Discussion in 'Star Trek - The Original & Animated Series' started by dodge, Aug 29, 2016.
Romulan Kirk begs to differ>
For Amok Time? He dies in that one, right?
In case you don't know, Trek was preempted 50 years ago this week, instead you would have seen this:
I would have flipped over to another network. Just saying...
8:30 on ABC
9:00 on ABC
8:30 on CBS
9:00 on CBS (First half-hour of The CBS Thursday Night Movie)
I have a soft spot for That Girl, so I probably would have gone with ABC.
Now my nuclear family in 1967 (pre-me) might have actually been watching NBC, as my dad liked Roy Rogers. My big sister wouldn't have had a preference, she was less than year old then.
The closest Trek equivalent to that would be Voyager's The Thaw...
I have been following the Avengers series 5 too, have not heard much attention given to it despite it being the 50th Anniversary of the best series of the Avengers, Emma Peel and in Colour
^ The popular culture in general might make a big deal about a significant anniversary of when a series started, but not of specific seasons.
Watching for the first time myself. I've also been watching the previous season as a side thing.
So with only a handful of episodes left this season, this week off seems like a good time to touch base and make sure we're all on the same page for Season 2. We're sticking with 50th anniversaries of airdates, and thus going on hiatus and coming back in September, correct? That's what I plan to do, anyway.
Assuming that is the case, I was thinking of moving my "50 years ago this week" posts to The Classic/Retro TV Thread during the hiatus, as this thread is liable to go inactive for awhile, and weekly posts without any other activity would seem spammy.
Yep, that's the plan.
That also gives plenty of time for people to catch up through "reruns" if some want to join in on the fun next season
I'm toying with the idea of doing a rerun binge at some point during the hiatus myself, maybe in production order and with remastered effects(heresy, i know) just to mix it up.
I'll be doing a 50th anniversary viewing of part of Dark Shadows while the other 50th anniversary shows I've been watching are on hiatus. The episodes I've got on my DVR start in June.
And when we get to it, everyone remember that next season we're moving to Fridays!
Last Week's 50th Anniversary Viewings
50 years ago this week:
New on the U.S. charts:
"I'm a Man," The Spencer Davis Group
(#10 US; #48 R&B; #9 UK)
"Close Your Eyes," Peaches & Herb
(#8 US; #4 R&B)
"A Little Bit Me, a Little Bit You," The Monkees
(#2 US; #3 UK)
And airing Thursday night:
"Errand of Mercy"
"Errand of Mercy", Episode 26, March 23rd
Tonight's Episode: War is declared! The Enterprise encounters another crappy "alien of the week" species intent on starting a conflict with the Federation, with a bunch of primitives stuck in the middle of the escalating hostilities. Cling-on? That will never catch on...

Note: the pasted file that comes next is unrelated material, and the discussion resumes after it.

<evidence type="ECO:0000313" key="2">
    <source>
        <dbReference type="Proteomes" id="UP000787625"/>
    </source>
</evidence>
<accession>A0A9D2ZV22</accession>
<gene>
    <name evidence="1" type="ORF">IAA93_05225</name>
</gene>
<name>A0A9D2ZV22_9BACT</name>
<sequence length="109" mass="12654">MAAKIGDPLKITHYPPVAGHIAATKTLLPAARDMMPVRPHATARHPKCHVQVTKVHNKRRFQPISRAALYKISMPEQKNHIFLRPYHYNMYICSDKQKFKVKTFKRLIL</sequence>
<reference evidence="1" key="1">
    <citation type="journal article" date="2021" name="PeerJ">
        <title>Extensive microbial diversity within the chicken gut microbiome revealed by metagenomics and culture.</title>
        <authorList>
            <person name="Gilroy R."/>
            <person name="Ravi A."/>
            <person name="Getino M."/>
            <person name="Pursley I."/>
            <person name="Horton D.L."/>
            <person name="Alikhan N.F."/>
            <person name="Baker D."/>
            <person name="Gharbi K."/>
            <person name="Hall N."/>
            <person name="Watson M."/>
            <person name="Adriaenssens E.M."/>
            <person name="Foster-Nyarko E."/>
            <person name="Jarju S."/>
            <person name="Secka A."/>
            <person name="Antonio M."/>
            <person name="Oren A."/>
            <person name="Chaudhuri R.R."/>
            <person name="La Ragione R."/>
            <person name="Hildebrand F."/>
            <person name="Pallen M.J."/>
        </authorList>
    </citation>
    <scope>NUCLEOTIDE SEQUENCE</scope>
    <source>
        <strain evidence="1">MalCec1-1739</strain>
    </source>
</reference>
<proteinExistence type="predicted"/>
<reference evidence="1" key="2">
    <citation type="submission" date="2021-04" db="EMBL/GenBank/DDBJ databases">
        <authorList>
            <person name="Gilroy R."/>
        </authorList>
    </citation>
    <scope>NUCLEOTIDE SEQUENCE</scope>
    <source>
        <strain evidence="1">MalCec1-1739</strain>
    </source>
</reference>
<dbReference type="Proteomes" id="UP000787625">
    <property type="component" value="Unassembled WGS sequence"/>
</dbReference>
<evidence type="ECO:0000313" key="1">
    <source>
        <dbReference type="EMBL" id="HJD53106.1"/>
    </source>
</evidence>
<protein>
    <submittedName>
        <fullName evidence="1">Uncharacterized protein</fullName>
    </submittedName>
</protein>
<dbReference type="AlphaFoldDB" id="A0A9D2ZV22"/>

This episode ranks pretty high as both my favorite and least favorite Star Trek.
It's a terrific yarn, entertainingly told. Obviously Colicos knocks it out of the park. He's a full on mustache twirler, but there is something frighteningly real about him. He's ruthless, but never against his own aims. He's certainly not a Bond villain. I don't believe he's ever stupid. And (most interestingly) he doesn't consider himself at the top of the heap.
Here's the thing: The moral of the story is that the war is bad, just as a thing. If the Klingons and the Humans (Federation) would just put down their guns then everything would be fine.
The problem is (and this is where Star Trek and I apparently part ways) is that the Klingons will apparently continue to take over planets. What Kirk describes as Klingon subjugation is quickly demonstrated to not be mere propaganda or hyperbole or even a misunderstanding. It is exactly as Kirk described it.
We can (and do) debate what Kirk means in A Taste of Armageddon by General Order 24. But Kor literally has at least two hundred people killed to quell dissent. The Organians get to be OK with the Klingons because they can't be harmed. It's OK, because they're super intelligent light bulbs. But there are other worlds where the hostages killed by the Klingons and put into camps are not hyper intelligent shades of the color blue. They're now in a bad spot.
But hey, we're all just two sides of the same coin and the sooner we realize that then the sooner we'll all get along.
Spock has his clever line at the beginning of the episode when Kirk says that they don't want war. "Curious how often you Humans manage to obtain that which you do not want." (Again, why is Vulcan not a part of this? Or the other not yet created races of the Federation? I know, I just answered my own question.) What would be the consequences of not having the war? (For that matter what ARE the consequences of not having it after the Light Bulbs mess with them?) Who will suffer for it? Have we gotten to City on the Edge of Forever yet?
But like I said, it's one of the more entertaining episodes. If Star Trek has to be preachy (and it does, it's Star Trek) then it needs to be entertaining. If only more of it was as good as this.